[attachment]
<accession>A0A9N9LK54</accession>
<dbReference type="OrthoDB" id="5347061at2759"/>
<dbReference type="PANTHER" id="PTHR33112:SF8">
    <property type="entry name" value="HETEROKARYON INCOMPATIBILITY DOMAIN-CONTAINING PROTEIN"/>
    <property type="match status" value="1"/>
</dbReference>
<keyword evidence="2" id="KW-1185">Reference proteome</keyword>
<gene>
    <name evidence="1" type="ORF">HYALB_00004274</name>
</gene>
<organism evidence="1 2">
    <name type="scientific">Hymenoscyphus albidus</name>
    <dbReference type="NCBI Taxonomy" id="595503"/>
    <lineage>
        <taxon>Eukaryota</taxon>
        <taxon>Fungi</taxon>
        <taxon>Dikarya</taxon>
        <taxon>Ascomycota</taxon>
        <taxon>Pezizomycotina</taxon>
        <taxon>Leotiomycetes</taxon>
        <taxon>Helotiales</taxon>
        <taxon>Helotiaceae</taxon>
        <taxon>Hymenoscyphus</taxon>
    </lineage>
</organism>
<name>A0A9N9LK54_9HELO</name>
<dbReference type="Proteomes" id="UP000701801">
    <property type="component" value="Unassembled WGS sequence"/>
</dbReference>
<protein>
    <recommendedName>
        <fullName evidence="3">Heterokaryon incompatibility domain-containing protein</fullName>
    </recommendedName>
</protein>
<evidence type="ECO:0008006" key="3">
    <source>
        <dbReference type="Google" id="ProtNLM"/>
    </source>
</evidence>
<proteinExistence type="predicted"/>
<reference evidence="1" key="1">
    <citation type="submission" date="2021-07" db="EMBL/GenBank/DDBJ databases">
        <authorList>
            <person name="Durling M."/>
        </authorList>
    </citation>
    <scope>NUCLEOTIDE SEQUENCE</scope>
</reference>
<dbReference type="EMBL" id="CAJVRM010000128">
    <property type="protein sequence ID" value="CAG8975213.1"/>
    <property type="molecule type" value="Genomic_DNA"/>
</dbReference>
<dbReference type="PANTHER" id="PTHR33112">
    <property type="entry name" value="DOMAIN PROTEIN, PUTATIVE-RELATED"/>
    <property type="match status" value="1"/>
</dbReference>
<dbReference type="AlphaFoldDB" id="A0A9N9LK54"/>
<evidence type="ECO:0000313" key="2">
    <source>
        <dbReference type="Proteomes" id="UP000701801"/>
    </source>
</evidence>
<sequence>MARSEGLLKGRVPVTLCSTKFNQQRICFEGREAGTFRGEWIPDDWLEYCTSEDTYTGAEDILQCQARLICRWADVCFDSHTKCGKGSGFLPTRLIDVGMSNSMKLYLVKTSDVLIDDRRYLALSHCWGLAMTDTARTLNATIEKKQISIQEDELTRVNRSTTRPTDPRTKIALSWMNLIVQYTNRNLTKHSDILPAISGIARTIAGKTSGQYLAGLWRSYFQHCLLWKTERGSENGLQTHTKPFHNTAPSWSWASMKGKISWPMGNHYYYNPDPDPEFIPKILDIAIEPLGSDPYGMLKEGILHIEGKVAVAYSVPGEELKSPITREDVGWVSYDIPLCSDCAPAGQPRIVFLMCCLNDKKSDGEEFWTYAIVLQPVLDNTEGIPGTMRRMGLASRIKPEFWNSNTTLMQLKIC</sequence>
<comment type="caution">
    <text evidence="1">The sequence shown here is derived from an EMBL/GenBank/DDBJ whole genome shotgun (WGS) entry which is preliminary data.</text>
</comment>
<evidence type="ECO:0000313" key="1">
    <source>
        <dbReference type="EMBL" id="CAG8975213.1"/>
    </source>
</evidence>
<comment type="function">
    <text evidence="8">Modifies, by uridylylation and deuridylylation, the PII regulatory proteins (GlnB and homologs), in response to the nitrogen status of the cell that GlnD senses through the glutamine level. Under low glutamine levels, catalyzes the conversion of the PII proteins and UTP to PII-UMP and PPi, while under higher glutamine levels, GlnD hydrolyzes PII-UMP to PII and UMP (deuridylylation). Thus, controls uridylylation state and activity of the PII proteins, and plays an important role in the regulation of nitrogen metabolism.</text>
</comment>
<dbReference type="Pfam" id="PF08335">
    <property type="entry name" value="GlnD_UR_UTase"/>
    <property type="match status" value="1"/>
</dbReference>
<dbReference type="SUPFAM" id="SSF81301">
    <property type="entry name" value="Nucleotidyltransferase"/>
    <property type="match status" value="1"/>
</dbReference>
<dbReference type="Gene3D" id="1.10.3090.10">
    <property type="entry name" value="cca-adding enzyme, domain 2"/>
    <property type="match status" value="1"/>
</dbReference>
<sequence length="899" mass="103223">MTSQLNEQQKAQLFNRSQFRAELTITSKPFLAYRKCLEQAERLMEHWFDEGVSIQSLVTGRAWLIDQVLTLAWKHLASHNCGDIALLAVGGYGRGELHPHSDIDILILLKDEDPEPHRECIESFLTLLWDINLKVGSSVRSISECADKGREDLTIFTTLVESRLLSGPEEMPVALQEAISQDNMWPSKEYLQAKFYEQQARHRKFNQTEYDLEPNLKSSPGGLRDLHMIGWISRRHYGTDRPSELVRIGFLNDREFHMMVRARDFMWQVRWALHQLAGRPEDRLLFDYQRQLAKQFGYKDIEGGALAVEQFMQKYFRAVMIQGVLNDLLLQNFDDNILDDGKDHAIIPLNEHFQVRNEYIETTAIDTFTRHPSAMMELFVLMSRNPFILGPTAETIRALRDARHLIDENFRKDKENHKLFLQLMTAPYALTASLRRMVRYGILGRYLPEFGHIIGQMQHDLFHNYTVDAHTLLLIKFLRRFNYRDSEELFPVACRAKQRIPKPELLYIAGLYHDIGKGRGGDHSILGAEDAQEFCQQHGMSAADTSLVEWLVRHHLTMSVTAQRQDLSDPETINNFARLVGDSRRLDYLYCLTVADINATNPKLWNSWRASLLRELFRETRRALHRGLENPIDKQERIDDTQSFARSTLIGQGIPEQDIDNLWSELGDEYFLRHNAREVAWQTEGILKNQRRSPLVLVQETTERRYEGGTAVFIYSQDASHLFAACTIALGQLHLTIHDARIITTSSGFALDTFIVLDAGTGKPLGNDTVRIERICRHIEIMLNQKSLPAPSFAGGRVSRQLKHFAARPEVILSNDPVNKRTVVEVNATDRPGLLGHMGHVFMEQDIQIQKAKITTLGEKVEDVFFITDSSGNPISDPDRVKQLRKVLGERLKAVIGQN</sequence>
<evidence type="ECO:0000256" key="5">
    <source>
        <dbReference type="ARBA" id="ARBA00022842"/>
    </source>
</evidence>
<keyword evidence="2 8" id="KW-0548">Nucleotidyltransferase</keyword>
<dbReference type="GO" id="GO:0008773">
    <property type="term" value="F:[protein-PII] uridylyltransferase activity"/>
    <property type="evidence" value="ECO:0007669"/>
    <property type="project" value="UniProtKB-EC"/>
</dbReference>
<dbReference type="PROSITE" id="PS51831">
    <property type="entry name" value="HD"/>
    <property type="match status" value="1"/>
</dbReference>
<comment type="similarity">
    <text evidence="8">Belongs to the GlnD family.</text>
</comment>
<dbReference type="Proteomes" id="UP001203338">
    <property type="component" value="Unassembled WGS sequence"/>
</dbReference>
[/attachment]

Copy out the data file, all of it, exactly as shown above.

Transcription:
<accession>A0A9N9LK54</accession>
<dbReference type="OrthoDB" id="5347061at2759"/>
<dbReference type="PANTHER" id="PTHR33112:SF8">
    <property type="entry name" value="HETEROKARYON INCOMPATIBILITY DOMAIN-CONTAINING PROTEIN"/>
    <property type="match status" value="1"/>
</dbReference>
<keyword evidence="2" id="KW-1185">Reference proteome</keyword>
<gene>
    <name evidence="1" type="ORF">HYALB_00004274</name>
</gene>
<organism evidence="1 2">
    <name type="scientific">Hymenoscyphus albidus</name>
    <dbReference type="NCBI Taxonomy" id="595503"/>
    <lineage>
        <taxon>Eukaryota</taxon>
        <taxon>Fungi</taxon>
        <taxon>Dikarya</taxon>
        <taxon>Ascomycota</taxon>
        <taxon>Pezizomycotina</taxon>
        <taxon>Leotiomycetes</taxon>
        <taxon>Helotiales</taxon>
        <taxon>Helotiaceae</taxon>
        <taxon>Hymenoscyphus</taxon>
    </lineage>
</organism>
<name>A0A9N9LK54_9HELO</name>
<dbReference type="Proteomes" id="UP000701801">
    <property type="component" value="Unassembled WGS sequence"/>
</dbReference>
<protein>
    <recommendedName>
        <fullName evidence="3">Heterokaryon incompatibility domain-containing protein</fullName>
    </recommendedName>
</protein>
<evidence type="ECO:0008006" key="3">
    <source>
        <dbReference type="Google" id="ProtNLM"/>
    </source>
</evidence>
<proteinExistence type="predicted"/>
<reference evidence="1" key="1">
    <citation type="submission" date="2021-07" db="EMBL/GenBank/DDBJ databases">
        <authorList>
            <person name="Durling M."/>
        </authorList>
    </citation>
    <scope>NUCLEOTIDE SEQUENCE</scope>
</reference>
<dbReference type="EMBL" id="CAJVRM010000128">
    <property type="protein sequence ID" value="CAG8975213.1"/>
    <property type="molecule type" value="Genomic_DNA"/>
</dbReference>
<dbReference type="PANTHER" id="PTHR33112">
    <property type="entry name" value="DOMAIN PROTEIN, PUTATIVE-RELATED"/>
    <property type="match status" value="1"/>
</dbReference>
<dbReference type="AlphaFoldDB" id="A0A9N9LK54"/>
<evidence type="ECO:0000313" key="2">
    <source>
        <dbReference type="Proteomes" id="UP000701801"/>
    </source>
</evidence>
<sequence>MARSEGLLKGRVPVTLCSTKFNQQRICFEGREAGTFRGEWIPDDWLEYCTSEDTYTGAEDILQCQARLICRWADVCFDSHTKCGKGSGFLPTRLIDVGMSNSMKLYLVKTSDVLIDDRRYLALSHCWGLAMTDTARTLNATIEKKQISIQEDELTRVNRSTTRPTDPRTKIALSWMNLIVQYTNRNLTKHSDILPAISGIARTIAGKTSGQYLAGLWRSYFQHCLLWKTERGSENGLQTHTKPFHNTAPSWSWASMKGKISWPMGNHYYYNPDPDPEFIPKILDIAIEPLGSDPYGMLKEGILHIEGKVAVAYSVPGEELKSPITREDVGWVSYDIPLCSDCAPAGQPRIVFLMCCLNDKKSDGEEFWTYAIVLQPVLDNTEGIPGTMRRMGLASRIKPEFWNSNTTLMQLKIC</sequence>
<comment type="caution">
    <text evidence="1">The sequence shown here is derived from an EMBL/GenBank/DDBJ whole genome shotgun (WGS) entry which is preliminary data.</text>
</comment>
<evidence type="ECO:0000313" key="1">
    <source>
        <dbReference type="EMBL" id="CAG8975213.1"/>
    </source>
</evidence>
<comment type="function">
    <text evidence="8">Modifies, by uridylylation and deuridylylation, the PII regulatory proteins (GlnB and homologs), in response to the nitrogen status of the cell that GlnD senses through the glutamine level. Under low glutamine levels, catalyzes the conversion of the PII proteins and UTP to PII-UMP and PPi, while under higher glutamine levels, GlnD hydrolyzes PII-UMP to PII and UMP (deuridylylation). Thus, controls uridylylation state and activity of the PII proteins, and plays an important role in the regulation of nitrogen metabolism.</text>
</comment>
<dbReference type="Pfam" id="PF08335">
    <property type="entry name" value="GlnD_UR_UTase"/>
    <property type="match status" value="1"/>
</dbReference>
<dbReference type="SUPFAM" id="SSF81301">
    <property type="entry name" value="Nucleotidyltransferase"/>
    <property type="match status" value="1"/>
</dbReference>
<dbReference type="Gene3D" id="1.10.3090.10">
    <property type="entry name" value="cca-adding enzyme, domain 2"/>
    <property type="match status" value="1"/>
</dbReference>
<sequence length="899" mass="103223">MTSQLNEQQKAQLFNRSQFRAELTITSKPFLAYRKCLEQAERLMEHWFDEGVSIQSLVTGRAWLIDQVLTLAWKHLASHNCGDIALLAVGGYGRGELHPHSDIDILILLKDEDPEPHRECIESFLTLLWDINLKVGSSVRSISECADKGREDLTIFTTLVESRLLSGPEEMPVALQEAISQDNMWPSKEYLQAKFYEQQARHRKFNQTEYDLEPNLKSSPGGLRDLHMIGWISRRHYGTDRPSELVRIGFLNDREFHMMVRARDFMWQVRWALHQLAGRPEDRLLFDYQRQLAKQFGYKDIEGGALAVEQFMQKYFRAVMIQGVLNDLLLQNFDDNILDDGKDHAIIPLNEHFQVRNEYIETTAIDTFTRHPSAMMELFVLMSRNPFILGPTAETIRALRDARHLIDENFRKDKENHKLFLQLMTAPYALTASLRRMVRYGILGRYLPEFGHIIGQMQHDLFHNYTVDAHTLLLIKFLRRFNYRDSEELFPVACRAKQRIPKPELLYIAGLYHDIGKGRGGDHSILGAEDAQEFCQQHGMSAADTSLVEWLVRHHLTMSVTAQRQDLSDPETINNFARLVGDSRRLDYLYCLTVADINATNPKLWNSWRASLLRELFRETRRALHRGLENPIDKQERIDDTQSFARSTLIGQGIPEQDIDNLWSELGDEYFLRHNAREVAWQTEGILKNQRRSPLVLVQETTERRYEGGTAVFIYSQDASHLFAACTIALGQLHLTIHDARIITTSSGFALDTFIVLDAGTGKPLGNDTVRIERICRHIEIMLNQKSLPAPSFAGGRVSRQLKHFAARPEVILSNDPVNKRTVVEVNATDRPGLLGHMGHVFMEQDIQIQKAKITTLGEKVEDVFFITDSSGNPISDPDRVKQLRKVLGERLKAVIGQN</sequence>
<evidence type="ECO:0000256" key="5">
    <source>
        <dbReference type="ARBA" id="ARBA00022842"/>
    </source>
</evidence>
<keyword evidence="2 8" id="KW-0548">Nucleotidyltransferase</keyword>
<dbReference type="GO" id="GO:0008773">
    <property type="term" value="F:[protein-PII] uridylyltransferase activity"/>
    <property type="evidence" value="ECO:0007669"/>
    <property type="project" value="UniProtKB-EC"/>
</dbReference>
<dbReference type="PROSITE" id="PS51831">
    <property type="entry name" value="HD"/>
    <property type="match status" value="1"/>
</dbReference>
<comment type="similarity">
    <text evidence="8">Belongs to the GlnD family.</text>
</comment>
<dbReference type="Proteomes" id="UP001203338">
    <property type="component" value="Unassembled WGS sequence"/>
</dbReference>